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Hudson Film Society DocFest
Great Documentary Films In March

           The Hudson Film Society presents films and video of opera at Village Theatre. The films and opera are not generally available in commercial movie theatres. The cost is $70 for the eight-film season and $99 for the six operas. Every spring, the society presents a festival of documentaries called DocFest.

            When the Hudson Film Society began 9 years ago, a single documentary film was included in their annual series. Many filmgoers appreciate how good these kind of films can be and there was a thirst for more. So it was decided to try a yearly weekend festival featuring documentary films and this little Festival, beginning in 2010, was called DocFest.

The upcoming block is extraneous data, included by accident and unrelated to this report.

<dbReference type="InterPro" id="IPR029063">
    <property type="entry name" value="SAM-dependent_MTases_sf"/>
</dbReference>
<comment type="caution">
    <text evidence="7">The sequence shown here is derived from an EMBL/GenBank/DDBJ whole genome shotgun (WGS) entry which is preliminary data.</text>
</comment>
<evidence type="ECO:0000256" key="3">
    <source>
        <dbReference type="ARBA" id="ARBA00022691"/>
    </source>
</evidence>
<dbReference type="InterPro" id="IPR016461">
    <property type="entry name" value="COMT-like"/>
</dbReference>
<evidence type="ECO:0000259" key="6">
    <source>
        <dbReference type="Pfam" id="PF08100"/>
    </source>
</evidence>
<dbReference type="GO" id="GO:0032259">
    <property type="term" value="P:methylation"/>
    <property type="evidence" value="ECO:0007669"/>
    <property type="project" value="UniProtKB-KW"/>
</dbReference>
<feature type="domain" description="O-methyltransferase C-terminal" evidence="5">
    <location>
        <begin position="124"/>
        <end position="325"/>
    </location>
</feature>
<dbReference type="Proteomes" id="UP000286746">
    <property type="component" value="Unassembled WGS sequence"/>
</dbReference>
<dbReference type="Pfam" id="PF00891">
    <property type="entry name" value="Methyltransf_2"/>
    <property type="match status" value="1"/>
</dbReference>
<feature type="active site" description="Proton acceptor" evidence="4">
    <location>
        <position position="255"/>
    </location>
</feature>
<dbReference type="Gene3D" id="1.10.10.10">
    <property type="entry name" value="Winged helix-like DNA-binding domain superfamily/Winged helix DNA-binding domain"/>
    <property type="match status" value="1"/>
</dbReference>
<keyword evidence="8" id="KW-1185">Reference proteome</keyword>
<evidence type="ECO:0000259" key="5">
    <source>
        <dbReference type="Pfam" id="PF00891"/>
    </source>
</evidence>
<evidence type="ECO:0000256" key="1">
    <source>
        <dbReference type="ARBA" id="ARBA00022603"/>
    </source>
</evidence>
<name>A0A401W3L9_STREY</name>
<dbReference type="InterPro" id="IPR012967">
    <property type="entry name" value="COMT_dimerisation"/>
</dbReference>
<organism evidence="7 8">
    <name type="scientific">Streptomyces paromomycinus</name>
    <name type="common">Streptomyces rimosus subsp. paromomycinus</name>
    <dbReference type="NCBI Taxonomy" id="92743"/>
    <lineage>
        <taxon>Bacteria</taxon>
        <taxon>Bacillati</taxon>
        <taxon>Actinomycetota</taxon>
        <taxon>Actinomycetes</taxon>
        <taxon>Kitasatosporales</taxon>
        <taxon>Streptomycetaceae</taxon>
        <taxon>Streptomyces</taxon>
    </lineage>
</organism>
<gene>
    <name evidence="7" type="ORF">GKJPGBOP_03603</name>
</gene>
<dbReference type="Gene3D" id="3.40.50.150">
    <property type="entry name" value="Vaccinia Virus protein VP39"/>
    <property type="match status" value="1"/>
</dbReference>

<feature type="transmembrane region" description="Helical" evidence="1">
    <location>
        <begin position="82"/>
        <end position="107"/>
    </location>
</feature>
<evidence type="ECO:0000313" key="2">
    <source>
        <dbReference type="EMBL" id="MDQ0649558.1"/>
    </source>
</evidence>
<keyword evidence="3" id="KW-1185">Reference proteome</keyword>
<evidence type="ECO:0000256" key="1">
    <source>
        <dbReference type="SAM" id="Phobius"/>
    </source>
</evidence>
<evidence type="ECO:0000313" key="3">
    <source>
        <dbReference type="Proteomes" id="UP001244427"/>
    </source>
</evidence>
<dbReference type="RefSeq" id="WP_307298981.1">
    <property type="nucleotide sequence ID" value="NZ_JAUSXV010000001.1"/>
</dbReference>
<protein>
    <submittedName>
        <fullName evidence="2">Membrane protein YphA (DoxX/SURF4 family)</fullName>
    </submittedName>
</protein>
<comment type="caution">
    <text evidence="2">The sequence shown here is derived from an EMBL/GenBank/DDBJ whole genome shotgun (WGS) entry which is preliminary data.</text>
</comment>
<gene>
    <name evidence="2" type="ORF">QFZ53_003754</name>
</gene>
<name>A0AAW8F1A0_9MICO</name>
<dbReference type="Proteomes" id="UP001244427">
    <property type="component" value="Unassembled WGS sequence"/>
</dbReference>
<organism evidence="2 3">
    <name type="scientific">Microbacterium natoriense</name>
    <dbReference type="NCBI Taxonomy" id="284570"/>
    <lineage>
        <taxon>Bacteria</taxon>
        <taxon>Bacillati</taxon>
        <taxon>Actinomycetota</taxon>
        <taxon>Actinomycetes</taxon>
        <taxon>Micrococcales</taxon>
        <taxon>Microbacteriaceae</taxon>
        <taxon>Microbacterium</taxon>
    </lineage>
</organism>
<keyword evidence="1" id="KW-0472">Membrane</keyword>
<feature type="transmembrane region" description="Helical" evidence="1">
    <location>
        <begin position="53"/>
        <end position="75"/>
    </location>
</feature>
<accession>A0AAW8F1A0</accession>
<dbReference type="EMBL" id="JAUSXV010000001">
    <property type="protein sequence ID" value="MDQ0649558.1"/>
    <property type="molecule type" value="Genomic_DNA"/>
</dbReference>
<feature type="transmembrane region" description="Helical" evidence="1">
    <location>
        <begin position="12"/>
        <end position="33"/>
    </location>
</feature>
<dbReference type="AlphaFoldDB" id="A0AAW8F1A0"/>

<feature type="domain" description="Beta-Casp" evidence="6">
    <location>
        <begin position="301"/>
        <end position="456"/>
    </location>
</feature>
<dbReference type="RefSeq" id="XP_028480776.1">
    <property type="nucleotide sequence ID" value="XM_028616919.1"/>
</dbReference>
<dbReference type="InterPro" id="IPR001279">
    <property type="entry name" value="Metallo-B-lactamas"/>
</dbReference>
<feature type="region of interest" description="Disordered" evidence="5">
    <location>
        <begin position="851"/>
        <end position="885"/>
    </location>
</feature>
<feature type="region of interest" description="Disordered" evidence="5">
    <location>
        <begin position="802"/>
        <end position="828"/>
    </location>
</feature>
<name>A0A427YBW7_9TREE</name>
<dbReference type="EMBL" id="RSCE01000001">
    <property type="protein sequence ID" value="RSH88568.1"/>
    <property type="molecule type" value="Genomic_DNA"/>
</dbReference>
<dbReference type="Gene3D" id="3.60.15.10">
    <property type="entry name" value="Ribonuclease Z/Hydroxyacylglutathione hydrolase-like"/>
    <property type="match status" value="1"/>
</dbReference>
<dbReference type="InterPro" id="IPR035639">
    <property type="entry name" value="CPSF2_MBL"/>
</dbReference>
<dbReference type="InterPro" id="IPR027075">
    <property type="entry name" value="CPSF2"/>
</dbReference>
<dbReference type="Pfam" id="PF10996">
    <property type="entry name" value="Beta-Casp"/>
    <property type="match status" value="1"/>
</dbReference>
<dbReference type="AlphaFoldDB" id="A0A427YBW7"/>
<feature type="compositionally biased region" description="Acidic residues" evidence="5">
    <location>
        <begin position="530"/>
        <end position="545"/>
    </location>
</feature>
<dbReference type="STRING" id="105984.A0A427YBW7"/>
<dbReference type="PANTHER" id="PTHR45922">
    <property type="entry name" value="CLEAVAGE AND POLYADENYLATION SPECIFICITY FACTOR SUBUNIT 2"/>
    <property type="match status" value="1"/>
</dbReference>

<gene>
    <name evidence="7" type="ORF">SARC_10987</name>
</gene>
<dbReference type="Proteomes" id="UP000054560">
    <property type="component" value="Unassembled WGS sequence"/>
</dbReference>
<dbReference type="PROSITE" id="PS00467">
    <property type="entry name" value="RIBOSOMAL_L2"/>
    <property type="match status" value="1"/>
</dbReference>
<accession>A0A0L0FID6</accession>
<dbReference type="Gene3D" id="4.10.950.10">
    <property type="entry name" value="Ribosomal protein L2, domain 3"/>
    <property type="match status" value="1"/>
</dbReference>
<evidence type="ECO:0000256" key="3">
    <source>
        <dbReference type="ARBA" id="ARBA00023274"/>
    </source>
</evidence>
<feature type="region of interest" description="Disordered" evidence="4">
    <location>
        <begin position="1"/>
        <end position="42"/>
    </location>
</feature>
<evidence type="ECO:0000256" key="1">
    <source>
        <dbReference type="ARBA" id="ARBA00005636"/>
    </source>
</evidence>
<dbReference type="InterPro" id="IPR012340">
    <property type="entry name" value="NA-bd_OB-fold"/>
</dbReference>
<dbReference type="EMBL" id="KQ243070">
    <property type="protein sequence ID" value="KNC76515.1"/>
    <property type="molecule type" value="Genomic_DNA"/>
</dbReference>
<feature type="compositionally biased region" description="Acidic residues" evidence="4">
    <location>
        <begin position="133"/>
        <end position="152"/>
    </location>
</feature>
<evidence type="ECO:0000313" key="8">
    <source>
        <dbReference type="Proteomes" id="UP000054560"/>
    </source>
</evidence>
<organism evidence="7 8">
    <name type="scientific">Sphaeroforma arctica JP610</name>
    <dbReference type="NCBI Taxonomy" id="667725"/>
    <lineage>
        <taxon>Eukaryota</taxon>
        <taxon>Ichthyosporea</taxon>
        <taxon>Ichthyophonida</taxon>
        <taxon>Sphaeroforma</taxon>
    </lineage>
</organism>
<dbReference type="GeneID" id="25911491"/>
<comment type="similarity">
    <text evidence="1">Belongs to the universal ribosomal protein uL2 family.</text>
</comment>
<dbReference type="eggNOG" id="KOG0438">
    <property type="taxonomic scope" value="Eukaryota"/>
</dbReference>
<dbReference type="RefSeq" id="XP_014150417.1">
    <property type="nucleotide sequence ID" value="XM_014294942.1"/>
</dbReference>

This year, seven films will be screened beginning on Friday March 6th and ending on Sunday, March 8. Two films on day one, three on Saturday and two on Sunday. Good doc's are challenging and entertaining, so set aside the weekend to enjoy some great film moments.

            This year's complete program hasn't been selected by the Film Committee yet but four out of the seven have been determined. Three of the films are on the Academy Award preliminary list for consideration at their ceremony in February, "Finding Vivian Maier", "Art and Crafts" and "Citizenfour" which has been a favourite at many international festivals already. The Committee still has a long list of excellent documentaries to consider for the remaining three titles.